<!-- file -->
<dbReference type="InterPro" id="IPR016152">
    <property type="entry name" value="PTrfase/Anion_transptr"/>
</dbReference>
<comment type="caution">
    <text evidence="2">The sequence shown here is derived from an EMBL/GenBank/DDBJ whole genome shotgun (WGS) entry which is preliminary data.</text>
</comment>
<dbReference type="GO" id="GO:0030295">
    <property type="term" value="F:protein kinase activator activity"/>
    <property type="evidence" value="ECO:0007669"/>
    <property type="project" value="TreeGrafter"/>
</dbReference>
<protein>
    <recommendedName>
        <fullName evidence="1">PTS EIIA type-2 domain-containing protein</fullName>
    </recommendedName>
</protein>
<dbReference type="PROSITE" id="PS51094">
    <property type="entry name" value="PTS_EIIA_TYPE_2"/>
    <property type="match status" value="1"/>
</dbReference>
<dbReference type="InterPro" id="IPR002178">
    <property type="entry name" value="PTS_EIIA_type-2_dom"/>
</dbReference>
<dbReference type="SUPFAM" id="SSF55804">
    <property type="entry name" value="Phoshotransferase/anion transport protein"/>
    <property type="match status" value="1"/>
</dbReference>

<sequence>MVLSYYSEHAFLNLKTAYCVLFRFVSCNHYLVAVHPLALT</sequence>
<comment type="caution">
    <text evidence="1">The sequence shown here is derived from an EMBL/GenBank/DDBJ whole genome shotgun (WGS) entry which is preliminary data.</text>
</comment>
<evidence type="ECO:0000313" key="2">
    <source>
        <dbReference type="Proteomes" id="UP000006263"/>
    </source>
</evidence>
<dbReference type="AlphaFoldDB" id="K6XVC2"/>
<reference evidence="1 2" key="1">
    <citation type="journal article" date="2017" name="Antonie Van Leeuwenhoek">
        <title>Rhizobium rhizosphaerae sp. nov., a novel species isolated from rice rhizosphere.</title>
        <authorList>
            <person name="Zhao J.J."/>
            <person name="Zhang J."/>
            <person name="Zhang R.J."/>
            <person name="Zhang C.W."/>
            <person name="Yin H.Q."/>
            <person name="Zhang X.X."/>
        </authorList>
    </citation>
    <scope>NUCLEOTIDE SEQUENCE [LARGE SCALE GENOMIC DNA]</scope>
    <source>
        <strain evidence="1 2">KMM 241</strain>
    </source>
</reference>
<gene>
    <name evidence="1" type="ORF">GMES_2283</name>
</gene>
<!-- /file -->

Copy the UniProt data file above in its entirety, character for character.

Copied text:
<dbReference type="InterPro" id="IPR016152">
    <property type="entry name" value="PTrfase/Anion_transptr"/>
</dbReference>
<comment type="caution">
    <text evidence="2">The sequence shown here is derived from an EMBL/GenBank/DDBJ whole genome shotgun (WGS) entry which is preliminary data.</text>
</comment>
<dbReference type="GO" id="GO:0030295">
    <property type="term" value="F:protein kinase activator activity"/>
    <property type="evidence" value="ECO:0007669"/>
    <property type="project" value="TreeGrafter"/>
</dbReference>
<protein>
    <recommendedName>
        <fullName evidence="1">PTS EIIA type-2 domain-containing protein</fullName>
    </recommendedName>
</protein>
<dbReference type="PROSITE" id="PS51094">
    <property type="entry name" value="PTS_EIIA_TYPE_2"/>
    <property type="match status" value="1"/>
</dbReference>
<dbReference type="InterPro" id="IPR002178">
    <property type="entry name" value="PTS_EIIA_type-2_dom"/>
</dbReference>
<dbReference type="SUPFAM" id="SSF55804">
    <property type="entry name" value="Phoshotransferase/anion transport protein"/>
    <property type="match status" value="1"/>
</dbReference>

<sequence>MVLSYYSEHAFLNLKTAYCVLFRFVSCNHYLVAVHPLALT</sequence>
<comment type="caution">
    <text evidence="1">The sequence shown here is derived from an EMBL/GenBank/DDBJ whole genome shotgun (WGS) entry which is preliminary data.</text>
</comment>
<evidence type="ECO:0000313" key="2">
    <source>
        <dbReference type="Proteomes" id="UP000006263"/>
    </source>
</evidence>
<dbReference type="AlphaFoldDB" id="K6XVC2"/>
<reference evidence="1 2" key="1">
    <citation type="journal article" date="2017" name="Antonie Van Leeuwenhoek">
        <title>Rhizobium rhizosphaerae sp. nov., a novel species isolated from rice rhizosphere.</title>
        <authorList>
            <person name="Zhao J.J."/>
            <person name="Zhang J."/>
            <person name="Zhang R.J."/>
            <person name="Zhang C.W."/>
            <person name="Yin H.Q."/>
            <person name="Zhang X.X."/>
        </authorList>
    </citation>
    <scope>NUCLEOTIDE SEQUENCE [LARGE SCALE GENOMIC DNA]</scope>
    <source>
        <strain evidence="1 2">KMM 241</strain>
    </source>
</reference>
<gene>
    <name evidence="1" type="ORF">GMES_2283</name>
</gene>